Programmes are the reason so many projects are deemed to have failed.

Build a dungheap and the insects will come

I just left a meeting where we discussed a large and complex programme of work and my mind kept going back to recent discussions about why projects fail. We have been talking about project managers who stay in the office playing with gantts and charts and PMs who know nothing about their subject matter, but see themselves as traffic coordinators. These are real concerns and they are at epidemic level at least and need to be discussed and resolved.

Take one step back from this discussion,however and place yourself in the average programme office
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If the Project manager rarely sees the battlefield, and spends his time constructing fantasy plans without ever checking with reality and assuming that things will stay the same, then imagine how far removed the average programme manager is.
Today I watched just such a Programme manager going through a programme plan and showing the position of each project and of each tranche and giving a thoroughly convincing performance, but based on a few conversations with project managers before I went in, things were not at all like the programme manager’s presentation suggested. Not only was he highly removed from the truth about the various projects, the truth of which was obscured behind vague and even pointless KPIs, but he had no idea of the true situation within any of these projects. One project had reached it’s milestone just ahead of the presentation by launching something totally flawed in the knowledge that it would not be found out for a while and if they hadn’t fixed it in the meantime they would deal with it then and feign ignorance of it. The KPI was declaring completion, not passing though any realistic test of completion.

How can you risk manage a programme without total honesty and a powerful beam of light?

I dread to think of the consequences for his programme of a key project on the critical path getting into serious trouble. If he is measuring the programme with this type of metrics and this lack of control, what chance is there of coming anywhere close to success?
As it happens that project is a critical one and it can stop the entire programme., it should be the focus of major attention until it is out of trouble or the whole thing is abandoned.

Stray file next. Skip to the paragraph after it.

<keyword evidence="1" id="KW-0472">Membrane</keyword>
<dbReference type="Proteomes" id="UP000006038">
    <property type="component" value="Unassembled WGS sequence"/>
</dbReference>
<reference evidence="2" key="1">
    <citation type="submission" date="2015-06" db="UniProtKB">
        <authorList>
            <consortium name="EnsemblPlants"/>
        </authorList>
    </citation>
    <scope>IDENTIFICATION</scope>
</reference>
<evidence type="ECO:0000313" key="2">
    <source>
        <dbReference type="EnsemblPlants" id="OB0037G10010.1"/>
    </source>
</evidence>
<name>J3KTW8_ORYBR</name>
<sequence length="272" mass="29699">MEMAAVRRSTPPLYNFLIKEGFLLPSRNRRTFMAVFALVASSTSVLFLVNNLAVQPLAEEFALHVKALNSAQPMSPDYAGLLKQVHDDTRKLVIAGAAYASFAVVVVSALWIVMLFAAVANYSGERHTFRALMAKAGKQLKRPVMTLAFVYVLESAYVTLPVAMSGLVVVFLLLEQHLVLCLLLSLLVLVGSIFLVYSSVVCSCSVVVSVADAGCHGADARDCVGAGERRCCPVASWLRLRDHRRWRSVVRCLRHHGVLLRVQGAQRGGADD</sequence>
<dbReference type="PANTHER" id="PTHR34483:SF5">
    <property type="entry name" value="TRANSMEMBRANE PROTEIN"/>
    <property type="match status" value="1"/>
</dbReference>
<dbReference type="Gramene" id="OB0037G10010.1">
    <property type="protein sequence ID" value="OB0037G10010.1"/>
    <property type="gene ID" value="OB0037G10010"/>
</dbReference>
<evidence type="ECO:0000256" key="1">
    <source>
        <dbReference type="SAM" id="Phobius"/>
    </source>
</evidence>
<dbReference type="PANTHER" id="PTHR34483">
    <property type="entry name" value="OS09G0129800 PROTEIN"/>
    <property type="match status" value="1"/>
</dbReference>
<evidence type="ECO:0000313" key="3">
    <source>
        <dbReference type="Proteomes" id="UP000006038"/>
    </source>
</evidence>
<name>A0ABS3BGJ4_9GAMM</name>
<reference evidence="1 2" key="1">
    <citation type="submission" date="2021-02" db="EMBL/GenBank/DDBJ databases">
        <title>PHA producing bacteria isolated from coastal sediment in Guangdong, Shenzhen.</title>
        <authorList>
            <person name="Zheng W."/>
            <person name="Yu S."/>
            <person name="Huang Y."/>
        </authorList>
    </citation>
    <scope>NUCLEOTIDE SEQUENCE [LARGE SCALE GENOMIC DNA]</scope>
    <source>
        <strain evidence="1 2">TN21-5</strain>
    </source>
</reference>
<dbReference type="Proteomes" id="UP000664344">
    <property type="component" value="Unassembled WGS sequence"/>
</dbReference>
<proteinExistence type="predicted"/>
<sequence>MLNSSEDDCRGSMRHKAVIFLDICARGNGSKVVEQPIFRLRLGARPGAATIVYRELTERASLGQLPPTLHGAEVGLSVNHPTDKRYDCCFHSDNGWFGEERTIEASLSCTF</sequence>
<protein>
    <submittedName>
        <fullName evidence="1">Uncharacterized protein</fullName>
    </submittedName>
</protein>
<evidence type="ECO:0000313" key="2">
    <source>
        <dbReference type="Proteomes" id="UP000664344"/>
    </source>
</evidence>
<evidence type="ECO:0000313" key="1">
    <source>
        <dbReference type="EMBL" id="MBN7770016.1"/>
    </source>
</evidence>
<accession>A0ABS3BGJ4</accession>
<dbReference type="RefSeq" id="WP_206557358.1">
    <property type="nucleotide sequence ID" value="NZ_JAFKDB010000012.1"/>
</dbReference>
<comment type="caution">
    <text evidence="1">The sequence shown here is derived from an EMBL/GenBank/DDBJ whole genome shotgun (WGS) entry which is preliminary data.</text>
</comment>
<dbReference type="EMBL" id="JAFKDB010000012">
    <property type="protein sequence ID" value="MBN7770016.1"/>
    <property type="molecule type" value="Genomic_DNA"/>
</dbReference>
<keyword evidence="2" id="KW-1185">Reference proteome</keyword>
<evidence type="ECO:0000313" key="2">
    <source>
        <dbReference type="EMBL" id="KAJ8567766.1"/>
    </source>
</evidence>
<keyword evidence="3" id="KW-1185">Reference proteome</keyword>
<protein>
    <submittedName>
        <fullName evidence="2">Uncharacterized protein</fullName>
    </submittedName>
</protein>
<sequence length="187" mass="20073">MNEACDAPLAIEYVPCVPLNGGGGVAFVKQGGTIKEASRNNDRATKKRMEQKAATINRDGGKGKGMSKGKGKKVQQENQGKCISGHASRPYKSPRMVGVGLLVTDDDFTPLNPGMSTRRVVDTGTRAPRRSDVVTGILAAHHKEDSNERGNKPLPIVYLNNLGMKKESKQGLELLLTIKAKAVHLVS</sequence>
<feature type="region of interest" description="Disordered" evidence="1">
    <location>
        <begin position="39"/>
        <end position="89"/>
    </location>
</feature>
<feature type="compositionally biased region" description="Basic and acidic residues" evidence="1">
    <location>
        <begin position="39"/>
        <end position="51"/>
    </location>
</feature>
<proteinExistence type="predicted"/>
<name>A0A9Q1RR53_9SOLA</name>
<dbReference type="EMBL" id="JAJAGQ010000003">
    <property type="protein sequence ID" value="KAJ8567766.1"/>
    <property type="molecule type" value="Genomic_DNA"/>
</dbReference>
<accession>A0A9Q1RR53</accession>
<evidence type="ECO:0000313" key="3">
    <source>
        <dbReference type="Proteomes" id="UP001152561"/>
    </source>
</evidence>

There is no difference between this handling of projects and programmes and the commercial practices of reporting false profits to keep shareholders happy and  keep the capital flowing your way.  We have created the conditions for failure and it will continue to happen regularly just as a pile of compost left in the garden will attract plant life.
Is there a realistic answer on either front? I will have to think about this one.

One note in my notebook is quite revealing, no member of the board was present to learn how things were going.

 

 

Agile Agile the rumblings continue. .

Had another heated discussion with a self professed agile Guru who declined the offer to take the conversation public and place his arguments here, so I will do it on his behalf, but allow him the anonymity he desires. I will refer to him as John for argument’s sake and leave out some of the less important stuff.

The argument went like this:

John:  Your perception of agile is not right, you just don’t see the real benefits of agile because you are not a true agile practitioner, you just use it as a looser form of waterfall when it suits you, but you never really took the faith. We are delivering year in and year out in a way we never could with a traditional approach.

Ed: I’m inclined to take that as a compliment. I hold deep suspicion of anyone who takes a methodology too seriously above and beyond the actual delivery of an end. I have indeed used agile to great effect, but wouldn’t use it except in situations where I believe it is the better approach.